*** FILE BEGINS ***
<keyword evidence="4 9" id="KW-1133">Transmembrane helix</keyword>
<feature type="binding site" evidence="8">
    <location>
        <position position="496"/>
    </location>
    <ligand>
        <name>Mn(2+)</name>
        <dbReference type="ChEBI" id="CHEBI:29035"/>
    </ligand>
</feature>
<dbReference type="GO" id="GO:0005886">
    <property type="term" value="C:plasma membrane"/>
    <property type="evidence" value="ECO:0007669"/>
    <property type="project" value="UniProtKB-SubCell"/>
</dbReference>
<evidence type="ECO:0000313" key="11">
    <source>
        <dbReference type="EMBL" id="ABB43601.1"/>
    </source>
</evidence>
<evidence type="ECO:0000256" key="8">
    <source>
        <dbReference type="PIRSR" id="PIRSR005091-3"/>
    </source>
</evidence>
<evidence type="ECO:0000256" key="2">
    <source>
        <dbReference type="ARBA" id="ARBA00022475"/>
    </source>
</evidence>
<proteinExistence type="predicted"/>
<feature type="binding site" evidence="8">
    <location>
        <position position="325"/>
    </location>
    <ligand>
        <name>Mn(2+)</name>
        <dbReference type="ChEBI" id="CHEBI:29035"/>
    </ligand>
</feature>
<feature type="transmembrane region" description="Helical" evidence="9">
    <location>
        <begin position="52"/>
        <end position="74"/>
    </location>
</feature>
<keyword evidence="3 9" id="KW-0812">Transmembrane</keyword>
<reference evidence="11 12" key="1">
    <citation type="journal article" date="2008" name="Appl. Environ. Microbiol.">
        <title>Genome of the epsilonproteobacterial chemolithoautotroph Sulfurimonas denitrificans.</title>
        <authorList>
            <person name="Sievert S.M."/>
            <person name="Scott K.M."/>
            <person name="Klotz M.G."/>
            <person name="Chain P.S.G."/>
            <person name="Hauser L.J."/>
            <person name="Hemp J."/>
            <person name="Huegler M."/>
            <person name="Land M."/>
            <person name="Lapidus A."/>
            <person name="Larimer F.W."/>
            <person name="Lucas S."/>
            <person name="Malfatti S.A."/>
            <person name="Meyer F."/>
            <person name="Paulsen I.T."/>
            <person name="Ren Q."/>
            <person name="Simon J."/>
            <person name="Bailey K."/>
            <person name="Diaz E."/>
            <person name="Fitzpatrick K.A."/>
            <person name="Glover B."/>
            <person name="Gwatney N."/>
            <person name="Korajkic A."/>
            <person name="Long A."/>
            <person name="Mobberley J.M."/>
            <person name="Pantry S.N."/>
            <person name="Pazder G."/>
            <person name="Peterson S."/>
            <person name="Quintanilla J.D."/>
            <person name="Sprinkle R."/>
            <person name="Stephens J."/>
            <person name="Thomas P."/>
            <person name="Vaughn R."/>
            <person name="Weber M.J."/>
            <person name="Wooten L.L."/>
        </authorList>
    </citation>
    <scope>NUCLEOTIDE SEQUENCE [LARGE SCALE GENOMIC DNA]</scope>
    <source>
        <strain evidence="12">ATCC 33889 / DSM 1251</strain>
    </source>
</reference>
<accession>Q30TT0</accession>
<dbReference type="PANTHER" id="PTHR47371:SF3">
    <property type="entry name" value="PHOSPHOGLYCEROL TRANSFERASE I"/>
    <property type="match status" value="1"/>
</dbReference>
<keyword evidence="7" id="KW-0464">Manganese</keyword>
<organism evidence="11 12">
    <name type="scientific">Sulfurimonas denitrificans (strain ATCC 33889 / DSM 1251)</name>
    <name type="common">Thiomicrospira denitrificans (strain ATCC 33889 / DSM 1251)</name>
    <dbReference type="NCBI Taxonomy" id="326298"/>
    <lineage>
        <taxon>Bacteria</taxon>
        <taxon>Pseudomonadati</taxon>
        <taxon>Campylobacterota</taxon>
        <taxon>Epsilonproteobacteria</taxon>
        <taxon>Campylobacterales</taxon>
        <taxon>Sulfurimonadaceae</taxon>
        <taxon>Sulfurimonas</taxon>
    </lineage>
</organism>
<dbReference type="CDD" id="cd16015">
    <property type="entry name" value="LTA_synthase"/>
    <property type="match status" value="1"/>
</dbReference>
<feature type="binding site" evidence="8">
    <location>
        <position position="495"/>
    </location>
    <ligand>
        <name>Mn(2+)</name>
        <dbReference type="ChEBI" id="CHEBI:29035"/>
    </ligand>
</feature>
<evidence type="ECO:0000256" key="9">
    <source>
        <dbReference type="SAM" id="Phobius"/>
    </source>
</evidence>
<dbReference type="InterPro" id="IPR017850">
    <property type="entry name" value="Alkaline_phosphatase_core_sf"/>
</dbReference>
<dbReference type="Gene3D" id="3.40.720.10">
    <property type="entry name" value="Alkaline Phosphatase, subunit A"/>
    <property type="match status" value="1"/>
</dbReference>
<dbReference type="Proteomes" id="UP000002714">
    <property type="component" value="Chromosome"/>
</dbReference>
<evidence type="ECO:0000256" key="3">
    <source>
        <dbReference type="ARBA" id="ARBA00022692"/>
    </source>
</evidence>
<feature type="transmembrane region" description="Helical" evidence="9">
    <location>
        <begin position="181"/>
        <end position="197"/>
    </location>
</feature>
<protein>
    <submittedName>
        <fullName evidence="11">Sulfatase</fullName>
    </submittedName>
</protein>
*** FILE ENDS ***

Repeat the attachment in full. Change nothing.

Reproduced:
<keyword evidence="4 9" id="KW-1133">Transmembrane helix</keyword>
<feature type="binding site" evidence="8">
    <location>
        <position position="496"/>
    </location>
    <ligand>
        <name>Mn(2+)</name>
        <dbReference type="ChEBI" id="CHEBI:29035"/>
    </ligand>
</feature>
<dbReference type="GO" id="GO:0005886">
    <property type="term" value="C:plasma membrane"/>
    <property type="evidence" value="ECO:0007669"/>
    <property type="project" value="UniProtKB-SubCell"/>
</dbReference>
<evidence type="ECO:0000313" key="11">
    <source>
        <dbReference type="EMBL" id="ABB43601.1"/>
    </source>
</evidence>
<evidence type="ECO:0000256" key="8">
    <source>
        <dbReference type="PIRSR" id="PIRSR005091-3"/>
    </source>
</evidence>
<evidence type="ECO:0000256" key="2">
    <source>
        <dbReference type="ARBA" id="ARBA00022475"/>
    </source>
</evidence>
<proteinExistence type="predicted"/>
<feature type="binding site" evidence="8">
    <location>
        <position position="325"/>
    </location>
    <ligand>
        <name>Mn(2+)</name>
        <dbReference type="ChEBI" id="CHEBI:29035"/>
    </ligand>
</feature>
<feature type="transmembrane region" description="Helical" evidence="9">
    <location>
        <begin position="52"/>
        <end position="74"/>
    </location>
</feature>
<keyword evidence="3 9" id="KW-0812">Transmembrane</keyword>
<reference evidence="11 12" key="1">
    <citation type="journal article" date="2008" name="Appl. Environ. Microbiol.">
        <title>Genome of the epsilonproteobacterial chemolithoautotroph Sulfurimonas denitrificans.</title>
        <authorList>
            <person name="Sievert S.M."/>
            <person name="Scott K.M."/>
            <person name="Klotz M.G."/>
            <person name="Chain P.S.G."/>
            <person name="Hauser L.J."/>
            <person name="Hemp J."/>
            <person name="Huegler M."/>
            <person name="Land M."/>
            <person name="Lapidus A."/>
            <person name="Larimer F.W."/>
            <person name="Lucas S."/>
            <person name="Malfatti S.A."/>
            <person name="Meyer F."/>
            <person name="Paulsen I.T."/>
            <person name="Ren Q."/>
            <person name="Simon J."/>
            <person name="Bailey K."/>
            <person name="Diaz E."/>
            <person name="Fitzpatrick K.A."/>
            <person name="Glover B."/>
            <person name="Gwatney N."/>
            <person name="Korajkic A."/>
            <person name="Long A."/>
            <person name="Mobberley J.M."/>
            <person name="Pantry S.N."/>
            <person name="Pazder G."/>
            <person name="Peterson S."/>
            <person name="Quintanilla J.D."/>
            <person name="Sprinkle R."/>
            <person name="Stephens J."/>
            <person name="Thomas P."/>
            <person name="Vaughn R."/>
            <person name="Weber M.J."/>
            <person name="Wooten L.L."/>
        </authorList>
    </citation>
    <scope>NUCLEOTIDE SEQUENCE [LARGE SCALE GENOMIC DNA]</scope>
    <source>
        <strain evidence="12">ATCC 33889 / DSM 1251</strain>
    </source>
</reference>
<accession>Q30TT0</accession>
<dbReference type="PANTHER" id="PTHR47371:SF3">
    <property type="entry name" value="PHOSPHOGLYCEROL TRANSFERASE I"/>
    <property type="match status" value="1"/>
</dbReference>
<keyword evidence="7" id="KW-0464">Manganese</keyword>
<organism evidence="11 12">
    <name type="scientific">Sulfurimonas denitrificans (strain ATCC 33889 / DSM 1251)</name>
    <name type="common">Thiomicrospira denitrificans (strain ATCC 33889 / DSM 1251)</name>
    <dbReference type="NCBI Taxonomy" id="326298"/>
    <lineage>
        <taxon>Bacteria</taxon>
        <taxon>Pseudomonadati</taxon>
        <taxon>Campylobacterota</taxon>
        <taxon>Epsilonproteobacteria</taxon>
        <taxon>Campylobacterales</taxon>
        <taxon>Sulfurimonadaceae</taxon>
        <taxon>Sulfurimonas</taxon>
    </lineage>
</organism>
<dbReference type="CDD" id="cd16015">
    <property type="entry name" value="LTA_synthase"/>
    <property type="match status" value="1"/>
</dbReference>
<feature type="binding site" evidence="8">
    <location>
        <position position="495"/>
    </location>
    <ligand>
        <name>Mn(2+)</name>
        <dbReference type="ChEBI" id="CHEBI:29035"/>
    </ligand>
</feature>
<evidence type="ECO:0000256" key="9">
    <source>
        <dbReference type="SAM" id="Phobius"/>
    </source>
</evidence>
<dbReference type="InterPro" id="IPR017850">
    <property type="entry name" value="Alkaline_phosphatase_core_sf"/>
</dbReference>
<dbReference type="Gene3D" id="3.40.720.10">
    <property type="entry name" value="Alkaline Phosphatase, subunit A"/>
    <property type="match status" value="1"/>
</dbReference>
<dbReference type="Proteomes" id="UP000002714">
    <property type="component" value="Chromosome"/>
</dbReference>
<evidence type="ECO:0000256" key="3">
    <source>
        <dbReference type="ARBA" id="ARBA00022692"/>
    </source>
</evidence>
<feature type="transmembrane region" description="Helical" evidence="9">
    <location>
        <begin position="181"/>
        <end position="197"/>
    </location>
</feature>
<protein>
    <submittedName>
        <fullName evidence="11">Sulfatase</fullName>
    </submittedName>
</protein>